EastWesterly Review Home -- Blog -- EastWesterly Review -- Take2 -- Martin Fan Bureau -- Fonts a Go-Go -- Games -- Film Project -- Villagers -- Graveyard
Custom Search

EastWesterly
Review

Issues

38 | 37 | 36 | 35
34 | 33 | 32 | 31 | 30
29 | 28 | 27 | 26 | 25
24 | 23 | 22 | 21 | 20
19 | 18 | 17 | 16 | 15
14 | 13 | 12 | 11 | 10
9 | 8 | 7 | 6 | 5
4 | 3 | 2 | 1


   
Annual Conferences

24th | 23rd | 22nd | 21st | 20th
19th | 18th | 17th | 16th | 15th
14th | 13th | 12th | 11th | 10th
9th | 8th | 7th

Foundling Theory Fund

Letters from the editor

Submit your article

Links

Get e-mail when we update our site. Your e-mail:
Powered by NotifyList.com
help support us -- shop through this Amazon link!

© 1999-2016
Postmodern Village
e-mail * terms * privacy

The Acids: “Ace of Base Are Belong to Us”
by Shemp Denk

The iconoclastic rock band takes on pop music ca. 1995 in this album, with its single, the south-Asian-inspired “The Singh” reminiscent of George Harrison’s 1960s flirtation with the sitar combined with the mating of jet airliners plus the ironic addition of a hip-hop beat. This is pop downforce at its finest, the smarm degraded only by the driving guitar work, like Big Country having a minor tiff with Slade.

It all works out in the end, of course, and many pints of beer are, of course, consumed. I’d give it four out of five stars if I gave stars, which I don’t. But for this album I might start. It’s that good.

The Acids phenomenon can be traced back, as all things, to the Thatcher era in early 1980s Great Britain. Frontman Nigel Wallinsfordcottingsdale was standing in the same unemployment line as Mac Stump, later to become bassist and sometime rhythm guitarist. They got to talking post-Marxist economics and indeterminacy theory, retired to a pub after receiving their share of the dole, and, after sufficiently adequate inebriation, decided to start a band.

“We spent the next six weeks drunk” explained Wallinsfordcottingsdale in a 1998 interview with VH-1 that never aired. “But that gave us just enough courage to form a band with Pete [Wombat, lead guitar and a distant relative of EWR’s own P.B. Wombat] and Hank [Frishbrine, the drummer and lone American in the band]. Hank was here on a Rouges Scholarship and was studying particle physics at the time. You can believe the scholarship people were upset to find out he’d dropped out and joined a post-punk band.”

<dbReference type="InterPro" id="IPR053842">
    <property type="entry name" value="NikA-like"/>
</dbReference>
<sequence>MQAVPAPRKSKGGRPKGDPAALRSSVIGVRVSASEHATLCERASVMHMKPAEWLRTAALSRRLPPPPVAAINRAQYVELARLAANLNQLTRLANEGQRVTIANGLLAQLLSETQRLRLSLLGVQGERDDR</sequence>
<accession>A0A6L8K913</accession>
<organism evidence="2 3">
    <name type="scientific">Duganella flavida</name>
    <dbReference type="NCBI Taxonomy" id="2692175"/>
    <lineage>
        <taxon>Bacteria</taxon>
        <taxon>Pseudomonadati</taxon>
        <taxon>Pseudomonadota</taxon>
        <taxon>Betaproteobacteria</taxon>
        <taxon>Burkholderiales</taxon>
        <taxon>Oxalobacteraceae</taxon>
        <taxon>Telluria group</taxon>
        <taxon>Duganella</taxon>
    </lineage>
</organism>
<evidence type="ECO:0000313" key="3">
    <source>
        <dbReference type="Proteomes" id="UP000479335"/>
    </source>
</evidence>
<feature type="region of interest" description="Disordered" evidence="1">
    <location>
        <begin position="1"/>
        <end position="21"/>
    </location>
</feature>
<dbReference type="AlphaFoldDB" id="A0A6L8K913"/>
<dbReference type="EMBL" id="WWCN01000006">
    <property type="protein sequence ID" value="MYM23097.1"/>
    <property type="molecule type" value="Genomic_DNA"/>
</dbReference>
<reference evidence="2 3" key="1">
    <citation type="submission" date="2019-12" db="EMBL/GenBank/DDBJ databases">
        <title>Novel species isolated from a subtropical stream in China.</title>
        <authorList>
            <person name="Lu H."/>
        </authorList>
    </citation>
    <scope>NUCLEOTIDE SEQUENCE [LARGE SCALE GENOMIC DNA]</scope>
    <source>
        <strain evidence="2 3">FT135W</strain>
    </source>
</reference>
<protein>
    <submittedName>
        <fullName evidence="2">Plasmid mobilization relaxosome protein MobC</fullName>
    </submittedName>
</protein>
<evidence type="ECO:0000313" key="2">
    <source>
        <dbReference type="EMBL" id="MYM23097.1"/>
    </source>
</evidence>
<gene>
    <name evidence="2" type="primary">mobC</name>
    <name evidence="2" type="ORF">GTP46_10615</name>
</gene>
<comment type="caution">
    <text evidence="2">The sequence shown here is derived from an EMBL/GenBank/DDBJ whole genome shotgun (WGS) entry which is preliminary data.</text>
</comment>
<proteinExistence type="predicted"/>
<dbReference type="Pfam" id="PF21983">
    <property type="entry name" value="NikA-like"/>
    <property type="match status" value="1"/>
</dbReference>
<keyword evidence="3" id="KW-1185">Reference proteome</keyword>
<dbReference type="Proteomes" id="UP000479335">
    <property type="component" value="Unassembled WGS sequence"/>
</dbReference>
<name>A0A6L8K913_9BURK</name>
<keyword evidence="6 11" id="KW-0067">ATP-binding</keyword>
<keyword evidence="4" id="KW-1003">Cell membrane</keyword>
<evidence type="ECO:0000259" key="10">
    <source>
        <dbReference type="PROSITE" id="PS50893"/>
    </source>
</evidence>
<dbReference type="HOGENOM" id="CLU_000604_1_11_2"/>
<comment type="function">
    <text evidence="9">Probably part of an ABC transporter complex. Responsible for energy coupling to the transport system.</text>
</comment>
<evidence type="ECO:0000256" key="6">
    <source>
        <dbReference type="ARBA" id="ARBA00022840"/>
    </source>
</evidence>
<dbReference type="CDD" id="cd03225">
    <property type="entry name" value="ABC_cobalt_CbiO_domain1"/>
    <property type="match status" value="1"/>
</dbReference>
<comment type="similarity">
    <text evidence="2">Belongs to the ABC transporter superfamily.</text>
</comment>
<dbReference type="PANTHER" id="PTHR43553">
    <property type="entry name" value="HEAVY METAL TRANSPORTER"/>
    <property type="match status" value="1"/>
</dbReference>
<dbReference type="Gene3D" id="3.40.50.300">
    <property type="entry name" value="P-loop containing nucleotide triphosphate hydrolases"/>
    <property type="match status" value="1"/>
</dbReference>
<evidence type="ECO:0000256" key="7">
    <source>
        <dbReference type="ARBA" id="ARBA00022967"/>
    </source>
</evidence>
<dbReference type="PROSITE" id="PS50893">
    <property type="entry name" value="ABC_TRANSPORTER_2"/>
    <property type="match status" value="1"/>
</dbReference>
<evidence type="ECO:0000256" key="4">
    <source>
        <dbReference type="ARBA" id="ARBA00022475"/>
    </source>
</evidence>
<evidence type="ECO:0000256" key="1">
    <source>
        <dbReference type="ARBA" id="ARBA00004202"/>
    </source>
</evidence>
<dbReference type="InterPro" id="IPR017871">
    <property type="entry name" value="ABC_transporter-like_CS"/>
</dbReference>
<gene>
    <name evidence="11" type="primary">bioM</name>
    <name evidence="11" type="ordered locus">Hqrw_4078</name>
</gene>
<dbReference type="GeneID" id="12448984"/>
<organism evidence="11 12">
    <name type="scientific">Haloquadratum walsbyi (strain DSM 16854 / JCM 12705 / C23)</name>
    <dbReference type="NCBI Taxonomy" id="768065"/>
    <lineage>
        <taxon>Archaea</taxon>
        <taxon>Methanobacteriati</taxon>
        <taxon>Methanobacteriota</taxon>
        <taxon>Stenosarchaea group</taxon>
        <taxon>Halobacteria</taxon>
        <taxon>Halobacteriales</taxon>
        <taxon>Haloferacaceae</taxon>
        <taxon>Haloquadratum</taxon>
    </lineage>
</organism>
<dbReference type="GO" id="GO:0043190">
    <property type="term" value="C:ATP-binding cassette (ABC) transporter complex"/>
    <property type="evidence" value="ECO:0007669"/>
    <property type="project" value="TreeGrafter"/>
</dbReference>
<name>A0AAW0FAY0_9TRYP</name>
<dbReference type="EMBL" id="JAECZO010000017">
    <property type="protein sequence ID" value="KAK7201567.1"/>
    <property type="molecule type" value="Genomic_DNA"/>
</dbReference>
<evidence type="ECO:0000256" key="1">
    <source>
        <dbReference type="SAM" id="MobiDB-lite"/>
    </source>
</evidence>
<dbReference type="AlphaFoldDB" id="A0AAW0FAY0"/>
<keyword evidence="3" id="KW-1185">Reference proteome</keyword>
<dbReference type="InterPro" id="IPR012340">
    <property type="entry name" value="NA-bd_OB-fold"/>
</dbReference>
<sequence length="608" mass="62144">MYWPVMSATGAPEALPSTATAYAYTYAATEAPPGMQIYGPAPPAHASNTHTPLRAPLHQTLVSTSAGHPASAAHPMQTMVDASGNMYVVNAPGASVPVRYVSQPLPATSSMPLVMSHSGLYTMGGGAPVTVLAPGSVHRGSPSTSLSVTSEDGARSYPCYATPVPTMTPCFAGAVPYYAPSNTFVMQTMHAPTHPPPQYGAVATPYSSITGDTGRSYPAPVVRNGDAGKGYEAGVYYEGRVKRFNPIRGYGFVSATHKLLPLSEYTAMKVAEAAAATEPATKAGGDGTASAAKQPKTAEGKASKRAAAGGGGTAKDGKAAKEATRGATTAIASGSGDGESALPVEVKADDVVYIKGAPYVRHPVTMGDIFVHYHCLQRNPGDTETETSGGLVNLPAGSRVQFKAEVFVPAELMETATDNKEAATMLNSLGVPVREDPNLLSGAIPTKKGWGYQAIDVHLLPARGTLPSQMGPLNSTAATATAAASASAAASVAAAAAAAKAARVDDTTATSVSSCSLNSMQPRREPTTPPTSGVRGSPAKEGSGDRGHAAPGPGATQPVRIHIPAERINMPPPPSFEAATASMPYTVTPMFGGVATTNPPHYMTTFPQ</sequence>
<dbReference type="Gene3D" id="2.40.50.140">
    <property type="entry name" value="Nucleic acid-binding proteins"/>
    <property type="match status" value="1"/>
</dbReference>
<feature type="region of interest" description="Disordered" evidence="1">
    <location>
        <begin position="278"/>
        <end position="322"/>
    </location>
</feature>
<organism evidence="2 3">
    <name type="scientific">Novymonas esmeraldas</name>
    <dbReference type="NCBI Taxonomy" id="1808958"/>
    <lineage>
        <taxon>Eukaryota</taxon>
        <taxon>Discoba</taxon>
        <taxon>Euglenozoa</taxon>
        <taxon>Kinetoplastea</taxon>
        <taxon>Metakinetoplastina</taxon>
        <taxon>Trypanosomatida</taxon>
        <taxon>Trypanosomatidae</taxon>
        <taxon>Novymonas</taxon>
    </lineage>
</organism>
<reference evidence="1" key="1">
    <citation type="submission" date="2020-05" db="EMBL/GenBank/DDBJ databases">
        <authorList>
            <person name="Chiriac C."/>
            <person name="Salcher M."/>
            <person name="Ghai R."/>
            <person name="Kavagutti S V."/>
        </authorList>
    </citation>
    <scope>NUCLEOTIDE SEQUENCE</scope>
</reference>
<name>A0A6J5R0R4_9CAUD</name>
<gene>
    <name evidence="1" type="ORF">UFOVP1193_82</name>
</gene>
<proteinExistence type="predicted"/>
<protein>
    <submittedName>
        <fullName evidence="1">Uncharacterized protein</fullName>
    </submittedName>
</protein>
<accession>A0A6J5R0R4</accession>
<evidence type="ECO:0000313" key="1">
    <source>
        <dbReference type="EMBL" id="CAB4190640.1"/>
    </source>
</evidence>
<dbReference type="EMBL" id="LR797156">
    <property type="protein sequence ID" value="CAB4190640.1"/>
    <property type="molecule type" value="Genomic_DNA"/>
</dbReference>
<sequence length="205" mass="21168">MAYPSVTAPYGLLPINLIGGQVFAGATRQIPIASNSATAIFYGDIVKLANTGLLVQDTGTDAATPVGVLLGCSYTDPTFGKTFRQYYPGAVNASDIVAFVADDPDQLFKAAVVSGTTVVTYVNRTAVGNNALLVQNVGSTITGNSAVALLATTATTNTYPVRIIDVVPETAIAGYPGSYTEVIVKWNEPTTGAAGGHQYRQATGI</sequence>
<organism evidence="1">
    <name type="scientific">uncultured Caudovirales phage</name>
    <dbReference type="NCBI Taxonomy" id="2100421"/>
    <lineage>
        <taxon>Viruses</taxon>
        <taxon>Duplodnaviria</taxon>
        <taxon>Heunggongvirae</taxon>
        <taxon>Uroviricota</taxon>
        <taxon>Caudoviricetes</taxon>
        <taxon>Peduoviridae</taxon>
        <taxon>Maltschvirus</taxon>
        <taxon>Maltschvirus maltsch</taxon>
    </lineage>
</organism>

Hank’s indirect influence on Nigel’s lyrics has been postulated as the origin for such classic anti-establishment anthems as “Quarks 4-ever” and “Bozons Run the Country (And I Don’t Feel So Well Myself)”.

“He was always bugging us to chat up Stephen Hawking for a spot on an album,” recounts Stump on Frishbrine in an interview with the author, “but you gotta be Pink Floyd to get that kind of treatment.”

“We got close to naming the band the Feynmen,” adds Wombat, “but we eventually all agreed nobody’d get it.”

In their first tour of the U.S. they opened for the Ramones.

“It was a tour of Brooklyn pubs, basically,” recalls Wallinsfordcottingsdale. “It was great, but we Brits kept asking ‘Where’s all the cowboys?’ while Hank just shook his head. Little did we know they were all at Studio 54 in plastic chaps.”

What distinguishes The Acids to this day is their ever-budding punk intellectualism.

“It’s an intellectual anti-intellectualism,” explains Wombat, “like maybe Shaw on a bender, only not as good,” and represents the inevitable trend in all punk, the trend that eventually killed it, when overdoses and the synthesizer didn’t.

“We didn’t feel trapped in a specific punk modality,” according to Stump. “I mean, we weren’t really a punk band at all, other than that we played really loud and badly and were impossible to understand.” Which is why the band began, early in its career, to project song lyrics an a screen above the stage during live performances with a bouncing ball that followed the lines being delivered. In a purely po-mo audience interaction, this inspired fans to sing along.

“It was bizarre,” recalls Wombat.

“It was quantum,” rejoins Frishbrine.

And it may very well have been. Quantum mechanics postulates, among other things, that the velocity and the position of a photon cannot be known simultaneously, that, in fact, the act of observation itself imposes a static state on a normally quantum one. In the very act of revealing their lyrics, in essence, of measuring them, The Acids revealed the quantum state of live performance. The audience, in turn, by singing along, revealed themselves to have been participants in the quantum state to begin with.

“It’s in the dissertation I’m still writing,” notes Frishbrine. “I’m almost done. I’ve only been ABD for two decades, so I figure I can squeeze out a few more years while we finish this world tour and put out a follow-up record.”

The Acids join the Patio Girls Reunion Tour and Side Show this summer as they swing through the upper Midwest. They’ll play Mishawaka, Indiana on September 13.

“The Amish love us,” notes Stump “but we’ve got to play live shows because, you know, no CD players.”